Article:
Saturday, June 25

Effect of Tysabri (natalizumab) on brain atrophy and disability progression in MS patients over 5 years: STUDY



Background and purpose:
The long-term benefit of natalizumab on brain atrophy progression in multiple sclerosis (MS) patients is unknown. Our aim was to investigate its effect over 5 years.

This prospective study included 60 relapsing MS patients who started natalizumab treatment in years 2006−2007.

At the 5-year follow-up, 20 patients discontinued natalizumab after an average of 29.5 cycles, 27 continued natalizumab treatment with some periods of honeymoon (average of 38.4 infusions) and 13 never stopped natalizumab (average of 60.6 infusions). In multiple linear regression analysis, adjusted for age, sex and baseline magnetic resonance imaging (MRI) status, the number of natalizumab infusions was associated with decrease of relapse rate (adjusted P = 0.037), but no association was found with the progression of disability, accumulation of lesion burden or brain volume loss. However, only one (8%) patient in the continuous monthly group experienced disability progression compared to 10 (37%) in the non-continuous and seven (35%) in the discontinuation natalizumab groups. At the follow-up, two patients had died [one from a fatal case of progressive multifocal leukoencephalopathy (PML) and one from a car accident] and 15 patients were lost to follow-up. There was another case of non-fatal PML over the follow-up.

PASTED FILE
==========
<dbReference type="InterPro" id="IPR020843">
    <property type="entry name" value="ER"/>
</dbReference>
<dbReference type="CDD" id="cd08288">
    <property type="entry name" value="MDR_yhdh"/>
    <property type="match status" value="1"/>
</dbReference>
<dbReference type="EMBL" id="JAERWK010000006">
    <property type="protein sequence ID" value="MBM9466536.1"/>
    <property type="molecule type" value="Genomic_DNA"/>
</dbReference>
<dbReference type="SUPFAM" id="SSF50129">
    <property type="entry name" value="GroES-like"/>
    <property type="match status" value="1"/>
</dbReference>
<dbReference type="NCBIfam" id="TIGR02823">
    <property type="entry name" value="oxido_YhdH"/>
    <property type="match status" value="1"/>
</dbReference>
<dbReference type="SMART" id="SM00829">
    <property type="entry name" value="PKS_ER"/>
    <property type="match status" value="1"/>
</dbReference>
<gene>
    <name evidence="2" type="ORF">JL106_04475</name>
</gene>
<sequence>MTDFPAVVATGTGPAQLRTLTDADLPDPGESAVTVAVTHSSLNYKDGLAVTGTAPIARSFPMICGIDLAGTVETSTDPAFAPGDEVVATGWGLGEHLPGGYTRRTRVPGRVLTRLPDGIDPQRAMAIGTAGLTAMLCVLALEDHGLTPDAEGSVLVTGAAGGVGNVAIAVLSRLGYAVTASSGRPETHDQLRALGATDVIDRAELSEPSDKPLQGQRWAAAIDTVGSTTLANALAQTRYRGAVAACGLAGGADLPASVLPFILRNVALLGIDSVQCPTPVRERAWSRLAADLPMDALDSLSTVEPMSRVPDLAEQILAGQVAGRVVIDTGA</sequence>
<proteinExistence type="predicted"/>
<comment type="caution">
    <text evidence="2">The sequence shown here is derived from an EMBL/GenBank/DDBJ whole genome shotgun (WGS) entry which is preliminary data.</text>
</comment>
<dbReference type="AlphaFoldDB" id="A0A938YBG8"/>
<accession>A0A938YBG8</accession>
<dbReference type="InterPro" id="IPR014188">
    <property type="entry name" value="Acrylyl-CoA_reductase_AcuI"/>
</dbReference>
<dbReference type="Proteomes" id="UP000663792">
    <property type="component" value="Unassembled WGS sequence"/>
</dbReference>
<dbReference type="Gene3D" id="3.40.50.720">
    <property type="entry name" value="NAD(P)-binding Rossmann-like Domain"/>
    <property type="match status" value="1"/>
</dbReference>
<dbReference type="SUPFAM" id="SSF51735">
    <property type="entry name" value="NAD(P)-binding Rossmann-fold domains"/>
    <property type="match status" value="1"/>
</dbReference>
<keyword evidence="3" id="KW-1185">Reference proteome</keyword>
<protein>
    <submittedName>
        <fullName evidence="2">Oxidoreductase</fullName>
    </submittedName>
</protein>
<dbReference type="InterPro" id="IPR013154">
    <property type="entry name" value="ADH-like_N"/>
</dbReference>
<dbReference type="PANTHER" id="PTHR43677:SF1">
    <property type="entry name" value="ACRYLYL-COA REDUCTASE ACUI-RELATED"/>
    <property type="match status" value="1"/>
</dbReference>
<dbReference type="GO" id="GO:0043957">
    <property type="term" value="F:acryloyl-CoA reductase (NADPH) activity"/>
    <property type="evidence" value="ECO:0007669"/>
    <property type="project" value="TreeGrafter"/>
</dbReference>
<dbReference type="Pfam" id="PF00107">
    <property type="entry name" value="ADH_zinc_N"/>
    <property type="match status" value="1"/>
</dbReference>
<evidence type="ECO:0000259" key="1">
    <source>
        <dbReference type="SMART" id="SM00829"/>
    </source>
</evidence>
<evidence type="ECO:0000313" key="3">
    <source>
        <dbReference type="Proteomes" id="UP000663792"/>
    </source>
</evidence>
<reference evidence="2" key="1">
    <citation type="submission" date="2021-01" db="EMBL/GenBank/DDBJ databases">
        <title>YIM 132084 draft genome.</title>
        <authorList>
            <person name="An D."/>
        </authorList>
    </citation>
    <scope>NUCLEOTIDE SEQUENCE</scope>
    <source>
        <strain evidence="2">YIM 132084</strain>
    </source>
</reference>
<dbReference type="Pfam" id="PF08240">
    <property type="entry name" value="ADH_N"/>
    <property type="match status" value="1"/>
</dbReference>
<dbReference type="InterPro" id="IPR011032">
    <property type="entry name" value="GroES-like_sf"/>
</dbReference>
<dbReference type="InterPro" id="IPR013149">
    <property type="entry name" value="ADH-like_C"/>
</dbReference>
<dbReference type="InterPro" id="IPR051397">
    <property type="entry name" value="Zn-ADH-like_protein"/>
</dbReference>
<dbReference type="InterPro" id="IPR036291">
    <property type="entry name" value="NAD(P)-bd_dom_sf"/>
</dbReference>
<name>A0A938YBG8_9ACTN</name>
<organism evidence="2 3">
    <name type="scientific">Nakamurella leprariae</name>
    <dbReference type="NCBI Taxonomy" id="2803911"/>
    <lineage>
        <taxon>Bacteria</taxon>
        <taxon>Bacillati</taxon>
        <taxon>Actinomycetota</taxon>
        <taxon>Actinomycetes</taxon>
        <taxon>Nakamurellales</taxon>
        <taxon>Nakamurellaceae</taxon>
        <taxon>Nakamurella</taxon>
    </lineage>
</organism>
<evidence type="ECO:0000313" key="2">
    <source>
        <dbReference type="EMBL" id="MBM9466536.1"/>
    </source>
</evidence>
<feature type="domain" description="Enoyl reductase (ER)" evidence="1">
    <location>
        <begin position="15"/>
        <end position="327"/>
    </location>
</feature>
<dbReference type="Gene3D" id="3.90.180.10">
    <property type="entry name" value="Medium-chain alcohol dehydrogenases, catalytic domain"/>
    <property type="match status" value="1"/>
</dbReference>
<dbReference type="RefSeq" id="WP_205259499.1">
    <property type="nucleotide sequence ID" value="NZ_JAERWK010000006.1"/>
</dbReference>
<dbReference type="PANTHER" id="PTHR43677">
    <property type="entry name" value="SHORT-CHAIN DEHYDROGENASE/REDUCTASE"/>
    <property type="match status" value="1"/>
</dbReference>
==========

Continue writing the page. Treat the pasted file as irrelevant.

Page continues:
In line with previous reports, MS patients with longer and continuous use of natalizumab had fewer relapses and remained stable in their disability status. No difference in lesion burden accumulation or brain atrophy development was found in relation to the duration of natalizumab use. PML occurred in 2.5% of patients in this small sample cohort. Given the increased risk of PML and uncertain benefit of prolonged natalizumab use on clinical and MRI outcomes of disease progression found in this study, a careful risk−benefit therapeutic assessment is mandatory.

Story Source: The above story is based on materials provided by WILEYONLINELIBRARY
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